Since Windows software and driver installation is using packaged installer, there are many files that we don't know whether it is being overwritten, or re-register. We need to have some 3rd party auditing software to audit what files and registry key the installer touch. CleanSweep is one of this product I used in Windows 95 before. However, this product register too much information, and prompt too many questions. Most of the question it prompts are valid, but only the device driver developer can answer whether those files are written by them or standard Windows file. Other questions that CleanSweep need is which version of standard Windows file (DLL, or EXE) is require for its driver. So 50% of the time, if I run into driver installation problem, file conflict, or older/newer required file being replaced and need by another device, CleanSweep is able to help by providing me the log. Without it, I don't have a log, but life is easier as software and driver installation do not need to answer tons of questions. It takes much longer to resolve driver issue. With CleanSweep, I still have 50% unable to resolve it as well with such much pain.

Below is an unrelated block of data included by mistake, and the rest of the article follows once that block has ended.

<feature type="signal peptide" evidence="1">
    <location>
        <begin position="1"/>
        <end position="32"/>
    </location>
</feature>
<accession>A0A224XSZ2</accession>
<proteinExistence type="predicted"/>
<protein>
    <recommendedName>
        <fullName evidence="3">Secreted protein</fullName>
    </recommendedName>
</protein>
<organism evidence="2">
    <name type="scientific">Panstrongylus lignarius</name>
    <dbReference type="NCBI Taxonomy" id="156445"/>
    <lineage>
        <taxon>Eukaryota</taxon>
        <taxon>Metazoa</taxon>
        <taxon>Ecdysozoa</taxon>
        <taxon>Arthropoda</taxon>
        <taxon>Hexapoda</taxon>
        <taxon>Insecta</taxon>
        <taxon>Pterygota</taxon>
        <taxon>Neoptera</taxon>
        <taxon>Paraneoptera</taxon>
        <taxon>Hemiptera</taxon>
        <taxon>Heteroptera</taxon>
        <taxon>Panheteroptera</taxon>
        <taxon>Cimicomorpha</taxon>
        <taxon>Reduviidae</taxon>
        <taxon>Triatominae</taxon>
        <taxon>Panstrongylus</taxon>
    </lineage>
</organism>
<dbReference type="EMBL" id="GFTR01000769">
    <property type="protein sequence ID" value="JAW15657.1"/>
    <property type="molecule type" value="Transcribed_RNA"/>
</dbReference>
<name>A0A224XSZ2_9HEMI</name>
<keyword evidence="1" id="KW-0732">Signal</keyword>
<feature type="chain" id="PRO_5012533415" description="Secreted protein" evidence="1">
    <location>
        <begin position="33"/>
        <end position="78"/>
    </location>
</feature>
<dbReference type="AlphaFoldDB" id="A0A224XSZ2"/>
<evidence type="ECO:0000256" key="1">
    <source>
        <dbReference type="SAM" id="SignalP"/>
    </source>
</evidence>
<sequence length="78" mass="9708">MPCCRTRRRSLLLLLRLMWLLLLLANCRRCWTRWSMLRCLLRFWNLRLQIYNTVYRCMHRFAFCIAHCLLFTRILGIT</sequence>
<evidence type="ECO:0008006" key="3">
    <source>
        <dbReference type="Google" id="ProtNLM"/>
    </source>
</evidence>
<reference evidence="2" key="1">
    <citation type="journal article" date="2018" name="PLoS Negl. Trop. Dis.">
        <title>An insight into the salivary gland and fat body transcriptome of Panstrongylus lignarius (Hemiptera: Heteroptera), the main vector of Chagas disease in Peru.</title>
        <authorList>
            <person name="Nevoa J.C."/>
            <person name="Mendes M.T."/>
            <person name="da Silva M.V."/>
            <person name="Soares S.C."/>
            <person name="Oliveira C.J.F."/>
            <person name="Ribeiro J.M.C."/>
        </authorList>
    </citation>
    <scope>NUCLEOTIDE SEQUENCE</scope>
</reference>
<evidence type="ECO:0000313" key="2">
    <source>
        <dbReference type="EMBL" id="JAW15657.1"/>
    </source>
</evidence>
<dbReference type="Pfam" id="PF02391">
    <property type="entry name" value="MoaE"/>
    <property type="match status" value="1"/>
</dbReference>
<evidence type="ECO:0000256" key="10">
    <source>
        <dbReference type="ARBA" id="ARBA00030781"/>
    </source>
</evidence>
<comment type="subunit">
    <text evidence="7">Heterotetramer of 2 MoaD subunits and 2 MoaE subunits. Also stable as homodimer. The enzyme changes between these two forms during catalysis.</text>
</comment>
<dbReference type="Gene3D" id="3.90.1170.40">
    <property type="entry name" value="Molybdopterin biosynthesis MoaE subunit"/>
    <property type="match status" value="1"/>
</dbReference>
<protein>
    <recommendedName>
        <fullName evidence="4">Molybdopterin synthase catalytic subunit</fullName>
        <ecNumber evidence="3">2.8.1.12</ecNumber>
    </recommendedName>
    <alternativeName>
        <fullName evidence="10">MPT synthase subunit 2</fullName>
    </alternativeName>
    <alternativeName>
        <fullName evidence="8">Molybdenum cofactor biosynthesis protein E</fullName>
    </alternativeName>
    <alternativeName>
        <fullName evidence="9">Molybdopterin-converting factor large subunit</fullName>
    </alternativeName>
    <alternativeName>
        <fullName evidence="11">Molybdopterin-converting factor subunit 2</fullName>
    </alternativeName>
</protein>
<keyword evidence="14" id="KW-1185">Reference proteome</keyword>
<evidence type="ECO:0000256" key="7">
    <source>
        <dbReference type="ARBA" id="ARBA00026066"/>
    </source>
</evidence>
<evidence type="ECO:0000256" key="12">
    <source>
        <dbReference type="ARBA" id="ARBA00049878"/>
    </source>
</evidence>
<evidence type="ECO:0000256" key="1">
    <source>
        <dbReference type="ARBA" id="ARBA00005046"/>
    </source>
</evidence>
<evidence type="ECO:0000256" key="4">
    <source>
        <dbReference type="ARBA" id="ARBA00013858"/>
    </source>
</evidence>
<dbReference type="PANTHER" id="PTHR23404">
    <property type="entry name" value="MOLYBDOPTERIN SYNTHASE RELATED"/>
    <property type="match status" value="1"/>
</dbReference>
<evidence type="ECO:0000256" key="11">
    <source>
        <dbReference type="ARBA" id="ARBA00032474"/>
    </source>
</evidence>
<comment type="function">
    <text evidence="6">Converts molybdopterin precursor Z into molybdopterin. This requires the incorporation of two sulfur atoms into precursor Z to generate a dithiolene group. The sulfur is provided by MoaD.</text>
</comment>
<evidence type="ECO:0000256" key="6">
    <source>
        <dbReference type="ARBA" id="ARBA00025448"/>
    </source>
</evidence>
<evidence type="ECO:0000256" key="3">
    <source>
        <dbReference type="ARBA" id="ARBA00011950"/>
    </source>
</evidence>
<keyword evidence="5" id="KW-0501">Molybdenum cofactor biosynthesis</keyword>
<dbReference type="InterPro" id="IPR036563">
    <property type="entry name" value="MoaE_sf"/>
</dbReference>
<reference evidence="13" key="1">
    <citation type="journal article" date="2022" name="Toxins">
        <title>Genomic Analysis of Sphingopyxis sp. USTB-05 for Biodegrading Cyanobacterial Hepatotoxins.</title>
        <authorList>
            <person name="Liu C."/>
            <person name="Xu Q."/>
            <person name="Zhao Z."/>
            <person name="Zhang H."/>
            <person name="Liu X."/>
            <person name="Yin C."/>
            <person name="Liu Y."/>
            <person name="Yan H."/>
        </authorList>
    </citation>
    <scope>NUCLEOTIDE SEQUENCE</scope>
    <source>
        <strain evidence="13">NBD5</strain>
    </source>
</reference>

Almost all modern devices, the installer does not only install the required device driver. They always include several utilities, or additional software during installation. For example, Logitech Quickcam install Logitech Print Service in old version 10 which allows user to submit the photo taken by Quickcam online for photo printing. Microsoft Mouse install IntelliPoint 6.3 to program additional mouse buttons. Logitech mouse install SetPoint 4.60 to customize the mouse, including additional air movement action detection for the current optical mouse.

Interesting Logitech air movement such as raise the mouse up, press Play button on the mouse. Move left is play previous track, move right play next track, circle right is resume play, and circle left is pause play.